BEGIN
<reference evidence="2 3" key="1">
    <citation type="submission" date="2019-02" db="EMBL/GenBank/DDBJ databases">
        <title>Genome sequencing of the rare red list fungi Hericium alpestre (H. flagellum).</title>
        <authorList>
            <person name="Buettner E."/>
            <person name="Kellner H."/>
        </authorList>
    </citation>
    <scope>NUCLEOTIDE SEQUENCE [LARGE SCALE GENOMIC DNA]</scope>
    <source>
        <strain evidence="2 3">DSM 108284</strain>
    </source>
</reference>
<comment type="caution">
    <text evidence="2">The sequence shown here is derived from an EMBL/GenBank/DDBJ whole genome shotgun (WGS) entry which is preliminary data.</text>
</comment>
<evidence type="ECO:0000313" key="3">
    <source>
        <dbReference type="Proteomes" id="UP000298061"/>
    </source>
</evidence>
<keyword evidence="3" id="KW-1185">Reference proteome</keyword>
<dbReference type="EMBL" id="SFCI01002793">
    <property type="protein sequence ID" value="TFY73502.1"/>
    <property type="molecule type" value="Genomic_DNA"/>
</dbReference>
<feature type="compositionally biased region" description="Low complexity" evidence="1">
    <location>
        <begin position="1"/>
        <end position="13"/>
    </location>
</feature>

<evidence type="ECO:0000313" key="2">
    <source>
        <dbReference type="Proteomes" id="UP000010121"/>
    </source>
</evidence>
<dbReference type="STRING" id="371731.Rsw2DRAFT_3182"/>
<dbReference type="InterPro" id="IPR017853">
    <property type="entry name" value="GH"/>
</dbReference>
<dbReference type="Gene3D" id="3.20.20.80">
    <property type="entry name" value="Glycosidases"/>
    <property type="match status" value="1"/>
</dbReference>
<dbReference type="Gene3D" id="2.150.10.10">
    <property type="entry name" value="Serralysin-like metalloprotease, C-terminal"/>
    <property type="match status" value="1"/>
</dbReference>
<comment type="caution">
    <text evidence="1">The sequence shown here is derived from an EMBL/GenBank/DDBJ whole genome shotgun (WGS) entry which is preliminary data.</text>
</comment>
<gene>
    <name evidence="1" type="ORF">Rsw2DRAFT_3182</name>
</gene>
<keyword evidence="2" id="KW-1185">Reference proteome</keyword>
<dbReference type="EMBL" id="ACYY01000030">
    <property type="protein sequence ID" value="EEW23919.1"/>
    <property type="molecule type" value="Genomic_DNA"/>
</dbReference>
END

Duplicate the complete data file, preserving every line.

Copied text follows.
<reference evidence="2 3" key="1">
    <citation type="submission" date="2019-02" db="EMBL/GenBank/DDBJ databases">
        <title>Genome sequencing of the rare red list fungi Hericium alpestre (H. flagellum).</title>
        <authorList>
            <person name="Buettner E."/>
            <person name="Kellner H."/>
        </authorList>
    </citation>
    <scope>NUCLEOTIDE SEQUENCE [LARGE SCALE GENOMIC DNA]</scope>
    <source>
        <strain evidence="2 3">DSM 108284</strain>
    </source>
</reference>
<comment type="caution">
    <text evidence="2">The sequence shown here is derived from an EMBL/GenBank/DDBJ whole genome shotgun (WGS) entry which is preliminary data.</text>
</comment>
<evidence type="ECO:0000313" key="3">
    <source>
        <dbReference type="Proteomes" id="UP000298061"/>
    </source>
</evidence>
<keyword evidence="3" id="KW-1185">Reference proteome</keyword>
<dbReference type="EMBL" id="SFCI01002793">
    <property type="protein sequence ID" value="TFY73502.1"/>
    <property type="molecule type" value="Genomic_DNA"/>
</dbReference>
<feature type="compositionally biased region" description="Low complexity" evidence="1">
    <location>
        <begin position="1"/>
        <end position="13"/>
    </location>
</feature>

<evidence type="ECO:0000313" key="2">
    <source>
        <dbReference type="Proteomes" id="UP000010121"/>
    </source>
</evidence>
<dbReference type="STRING" id="371731.Rsw2DRAFT_3182"/>
<dbReference type="InterPro" id="IPR017853">
    <property type="entry name" value="GH"/>
</dbReference>
<dbReference type="Gene3D" id="3.20.20.80">
    <property type="entry name" value="Glycosidases"/>
    <property type="match status" value="1"/>
</dbReference>
<dbReference type="Gene3D" id="2.150.10.10">
    <property type="entry name" value="Serralysin-like metalloprotease, C-terminal"/>
    <property type="match status" value="1"/>
</dbReference>
<comment type="caution">
    <text evidence="1">The sequence shown here is derived from an EMBL/GenBank/DDBJ whole genome shotgun (WGS) entry which is preliminary data.</text>
</comment>
<gene>
    <name evidence="1" type="ORF">Rsw2DRAFT_3182</name>
</gene>
<keyword evidence="2" id="KW-1185">Reference proteome</keyword>
<dbReference type="EMBL" id="ACYY01000030">
    <property type="protein sequence ID" value="EEW23919.1"/>
    <property type="molecule type" value="Genomic_DNA"/>
</dbReference>